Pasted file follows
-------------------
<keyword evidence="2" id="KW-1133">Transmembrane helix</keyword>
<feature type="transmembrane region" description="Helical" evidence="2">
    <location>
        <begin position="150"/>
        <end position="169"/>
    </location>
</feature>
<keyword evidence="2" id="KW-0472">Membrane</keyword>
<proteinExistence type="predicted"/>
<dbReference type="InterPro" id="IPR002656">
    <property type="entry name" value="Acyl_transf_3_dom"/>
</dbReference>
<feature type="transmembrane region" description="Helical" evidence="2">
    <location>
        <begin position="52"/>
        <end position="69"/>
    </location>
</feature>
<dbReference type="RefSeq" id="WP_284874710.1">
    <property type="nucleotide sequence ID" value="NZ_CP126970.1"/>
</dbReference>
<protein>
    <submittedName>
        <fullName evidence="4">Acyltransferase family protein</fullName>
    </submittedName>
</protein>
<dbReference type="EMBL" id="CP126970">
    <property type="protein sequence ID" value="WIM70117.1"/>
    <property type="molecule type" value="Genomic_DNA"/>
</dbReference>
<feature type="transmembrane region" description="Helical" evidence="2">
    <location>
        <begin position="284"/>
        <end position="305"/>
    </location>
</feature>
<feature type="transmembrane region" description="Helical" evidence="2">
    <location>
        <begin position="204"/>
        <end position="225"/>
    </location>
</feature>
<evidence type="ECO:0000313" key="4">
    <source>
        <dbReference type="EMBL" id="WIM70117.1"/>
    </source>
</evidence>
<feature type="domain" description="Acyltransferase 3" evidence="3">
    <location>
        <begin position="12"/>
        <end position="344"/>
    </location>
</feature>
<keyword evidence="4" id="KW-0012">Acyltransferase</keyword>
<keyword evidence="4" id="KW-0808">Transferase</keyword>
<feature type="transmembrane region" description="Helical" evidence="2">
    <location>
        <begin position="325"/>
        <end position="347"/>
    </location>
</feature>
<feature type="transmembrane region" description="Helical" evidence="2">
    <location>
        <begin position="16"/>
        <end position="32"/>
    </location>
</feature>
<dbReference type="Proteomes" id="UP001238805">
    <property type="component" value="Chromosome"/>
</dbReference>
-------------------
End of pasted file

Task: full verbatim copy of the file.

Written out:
<keyword evidence="2" id="KW-1133">Transmembrane helix</keyword>
<feature type="transmembrane region" description="Helical" evidence="2">
    <location>
        <begin position="150"/>
        <end position="169"/>
    </location>
</feature>
<keyword evidence="2" id="KW-0472">Membrane</keyword>
<proteinExistence type="predicted"/>
<dbReference type="InterPro" id="IPR002656">
    <property type="entry name" value="Acyl_transf_3_dom"/>
</dbReference>
<feature type="transmembrane region" description="Helical" evidence="2">
    <location>
        <begin position="52"/>
        <end position="69"/>
    </location>
</feature>
<dbReference type="RefSeq" id="WP_284874710.1">
    <property type="nucleotide sequence ID" value="NZ_CP126970.1"/>
</dbReference>
<protein>
    <submittedName>
        <fullName evidence="4">Acyltransferase family protein</fullName>
    </submittedName>
</protein>
<dbReference type="EMBL" id="CP126970">
    <property type="protein sequence ID" value="WIM70117.1"/>
    <property type="molecule type" value="Genomic_DNA"/>
</dbReference>
<feature type="transmembrane region" description="Helical" evidence="2">
    <location>
        <begin position="284"/>
        <end position="305"/>
    </location>
</feature>
<feature type="transmembrane region" description="Helical" evidence="2">
    <location>
        <begin position="204"/>
        <end position="225"/>
    </location>
</feature>
<evidence type="ECO:0000313" key="4">
    <source>
        <dbReference type="EMBL" id="WIM70117.1"/>
    </source>
</evidence>
<feature type="domain" description="Acyltransferase 3" evidence="3">
    <location>
        <begin position="12"/>
        <end position="344"/>
    </location>
</feature>
<keyword evidence="4" id="KW-0012">Acyltransferase</keyword>
<keyword evidence="4" id="KW-0808">Transferase</keyword>
<feature type="transmembrane region" description="Helical" evidence="2">
    <location>
        <begin position="325"/>
        <end position="347"/>
    </location>
</feature>
<feature type="transmembrane region" description="Helical" evidence="2">
    <location>
        <begin position="16"/>
        <end position="32"/>
    </location>
</feature>
<dbReference type="Proteomes" id="UP001238805">
    <property type="component" value="Chromosome"/>
</dbReference>